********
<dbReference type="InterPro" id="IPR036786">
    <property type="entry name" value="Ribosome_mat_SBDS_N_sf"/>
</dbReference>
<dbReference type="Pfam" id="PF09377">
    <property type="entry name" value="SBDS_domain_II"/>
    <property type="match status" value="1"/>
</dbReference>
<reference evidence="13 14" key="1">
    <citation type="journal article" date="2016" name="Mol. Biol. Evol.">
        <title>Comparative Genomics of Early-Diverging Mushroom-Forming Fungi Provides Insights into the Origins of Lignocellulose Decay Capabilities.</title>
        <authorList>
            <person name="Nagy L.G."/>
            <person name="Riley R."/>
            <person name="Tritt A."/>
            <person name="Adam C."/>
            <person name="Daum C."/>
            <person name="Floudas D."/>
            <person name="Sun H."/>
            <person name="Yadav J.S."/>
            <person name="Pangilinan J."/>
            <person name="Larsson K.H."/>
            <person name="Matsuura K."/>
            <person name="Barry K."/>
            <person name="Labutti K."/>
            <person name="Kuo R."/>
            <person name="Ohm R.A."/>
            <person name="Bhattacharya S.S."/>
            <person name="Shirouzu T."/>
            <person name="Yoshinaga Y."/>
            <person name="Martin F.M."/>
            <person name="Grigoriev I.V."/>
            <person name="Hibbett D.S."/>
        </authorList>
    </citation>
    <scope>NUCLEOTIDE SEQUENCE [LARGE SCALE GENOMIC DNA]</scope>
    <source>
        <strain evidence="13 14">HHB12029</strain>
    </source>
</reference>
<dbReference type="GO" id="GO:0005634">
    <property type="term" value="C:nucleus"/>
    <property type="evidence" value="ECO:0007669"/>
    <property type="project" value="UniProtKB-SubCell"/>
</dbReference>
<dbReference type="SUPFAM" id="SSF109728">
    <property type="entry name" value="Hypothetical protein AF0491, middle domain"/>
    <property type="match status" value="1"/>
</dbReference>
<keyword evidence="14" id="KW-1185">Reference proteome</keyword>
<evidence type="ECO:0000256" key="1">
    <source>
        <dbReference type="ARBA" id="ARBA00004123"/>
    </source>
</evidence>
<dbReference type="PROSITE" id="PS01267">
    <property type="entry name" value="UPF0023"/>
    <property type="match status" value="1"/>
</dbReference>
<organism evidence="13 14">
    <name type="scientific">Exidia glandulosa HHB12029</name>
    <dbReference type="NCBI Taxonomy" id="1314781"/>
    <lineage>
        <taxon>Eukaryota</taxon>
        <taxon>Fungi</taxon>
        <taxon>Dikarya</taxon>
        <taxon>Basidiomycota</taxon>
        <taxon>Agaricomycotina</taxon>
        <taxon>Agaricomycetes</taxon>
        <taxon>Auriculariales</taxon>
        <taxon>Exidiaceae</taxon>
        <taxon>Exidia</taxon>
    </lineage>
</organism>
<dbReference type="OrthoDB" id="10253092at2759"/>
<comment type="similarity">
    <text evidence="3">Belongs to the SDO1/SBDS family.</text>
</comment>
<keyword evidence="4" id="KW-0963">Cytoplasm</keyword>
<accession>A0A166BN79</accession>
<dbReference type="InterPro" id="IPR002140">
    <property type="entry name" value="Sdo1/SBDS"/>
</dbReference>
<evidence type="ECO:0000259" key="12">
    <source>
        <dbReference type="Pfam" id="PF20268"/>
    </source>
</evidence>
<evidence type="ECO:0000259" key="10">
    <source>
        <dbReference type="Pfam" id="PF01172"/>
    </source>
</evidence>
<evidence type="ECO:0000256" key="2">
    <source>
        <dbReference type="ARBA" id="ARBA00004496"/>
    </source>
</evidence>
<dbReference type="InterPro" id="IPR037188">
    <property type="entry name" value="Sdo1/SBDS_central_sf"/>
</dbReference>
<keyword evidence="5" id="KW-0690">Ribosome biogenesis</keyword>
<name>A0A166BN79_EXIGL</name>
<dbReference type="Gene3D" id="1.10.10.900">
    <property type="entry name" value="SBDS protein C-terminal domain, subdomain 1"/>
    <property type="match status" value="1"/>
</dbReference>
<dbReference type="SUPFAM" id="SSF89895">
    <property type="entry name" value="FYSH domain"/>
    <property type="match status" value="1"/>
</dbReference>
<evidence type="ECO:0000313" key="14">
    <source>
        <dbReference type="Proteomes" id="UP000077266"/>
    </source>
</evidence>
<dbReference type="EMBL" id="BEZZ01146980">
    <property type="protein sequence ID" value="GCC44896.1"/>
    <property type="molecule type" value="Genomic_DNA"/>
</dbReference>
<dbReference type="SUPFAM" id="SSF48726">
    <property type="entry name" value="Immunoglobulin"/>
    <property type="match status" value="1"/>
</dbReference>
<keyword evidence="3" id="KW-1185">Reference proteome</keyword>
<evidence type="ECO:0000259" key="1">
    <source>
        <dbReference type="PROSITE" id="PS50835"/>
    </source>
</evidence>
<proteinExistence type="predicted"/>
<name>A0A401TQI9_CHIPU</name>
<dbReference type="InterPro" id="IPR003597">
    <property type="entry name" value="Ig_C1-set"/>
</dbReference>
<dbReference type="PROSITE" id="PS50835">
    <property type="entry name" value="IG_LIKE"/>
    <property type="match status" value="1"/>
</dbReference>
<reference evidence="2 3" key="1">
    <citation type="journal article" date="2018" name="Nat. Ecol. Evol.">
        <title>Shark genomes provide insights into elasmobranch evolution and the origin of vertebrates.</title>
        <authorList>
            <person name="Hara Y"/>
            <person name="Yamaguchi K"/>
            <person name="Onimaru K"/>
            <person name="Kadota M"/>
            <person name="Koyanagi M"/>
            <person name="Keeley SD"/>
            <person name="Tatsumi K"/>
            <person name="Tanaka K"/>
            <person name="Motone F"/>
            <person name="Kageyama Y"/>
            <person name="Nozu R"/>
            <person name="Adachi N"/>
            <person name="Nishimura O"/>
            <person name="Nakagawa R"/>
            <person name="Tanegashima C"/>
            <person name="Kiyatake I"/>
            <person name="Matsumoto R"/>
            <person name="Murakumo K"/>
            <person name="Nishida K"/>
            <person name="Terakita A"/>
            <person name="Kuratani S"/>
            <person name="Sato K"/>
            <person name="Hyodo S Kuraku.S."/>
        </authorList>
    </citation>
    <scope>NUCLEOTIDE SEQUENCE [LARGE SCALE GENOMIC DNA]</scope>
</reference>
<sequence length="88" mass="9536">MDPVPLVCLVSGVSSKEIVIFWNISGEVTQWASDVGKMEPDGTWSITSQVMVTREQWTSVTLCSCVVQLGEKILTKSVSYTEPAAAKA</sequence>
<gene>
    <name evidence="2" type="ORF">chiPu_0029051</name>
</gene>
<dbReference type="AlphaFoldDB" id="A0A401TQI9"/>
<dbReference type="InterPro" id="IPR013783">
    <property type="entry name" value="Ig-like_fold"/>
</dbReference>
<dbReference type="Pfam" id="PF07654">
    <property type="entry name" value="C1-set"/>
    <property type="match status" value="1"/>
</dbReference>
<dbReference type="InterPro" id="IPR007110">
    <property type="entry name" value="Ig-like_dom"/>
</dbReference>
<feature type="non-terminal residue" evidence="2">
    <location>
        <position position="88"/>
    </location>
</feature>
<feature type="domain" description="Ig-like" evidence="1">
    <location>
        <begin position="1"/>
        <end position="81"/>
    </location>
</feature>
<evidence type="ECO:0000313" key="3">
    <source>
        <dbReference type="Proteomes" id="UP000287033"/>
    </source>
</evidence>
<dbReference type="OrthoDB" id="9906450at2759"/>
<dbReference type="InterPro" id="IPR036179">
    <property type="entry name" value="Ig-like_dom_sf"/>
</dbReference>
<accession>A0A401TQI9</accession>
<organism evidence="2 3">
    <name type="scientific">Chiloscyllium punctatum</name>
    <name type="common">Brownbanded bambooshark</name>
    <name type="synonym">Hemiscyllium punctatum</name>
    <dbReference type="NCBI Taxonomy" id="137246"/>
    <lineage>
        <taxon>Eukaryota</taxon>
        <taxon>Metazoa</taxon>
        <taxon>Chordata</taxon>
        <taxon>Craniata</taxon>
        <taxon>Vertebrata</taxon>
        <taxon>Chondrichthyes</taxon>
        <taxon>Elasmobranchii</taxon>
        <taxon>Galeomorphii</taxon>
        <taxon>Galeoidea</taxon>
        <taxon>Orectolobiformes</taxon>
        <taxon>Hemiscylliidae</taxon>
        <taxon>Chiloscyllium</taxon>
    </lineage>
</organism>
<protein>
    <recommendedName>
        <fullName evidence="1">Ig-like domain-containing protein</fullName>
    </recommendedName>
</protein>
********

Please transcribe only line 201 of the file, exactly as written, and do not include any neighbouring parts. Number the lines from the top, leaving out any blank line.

<dbReference type="OrthoDB" id="9906450at2759"/>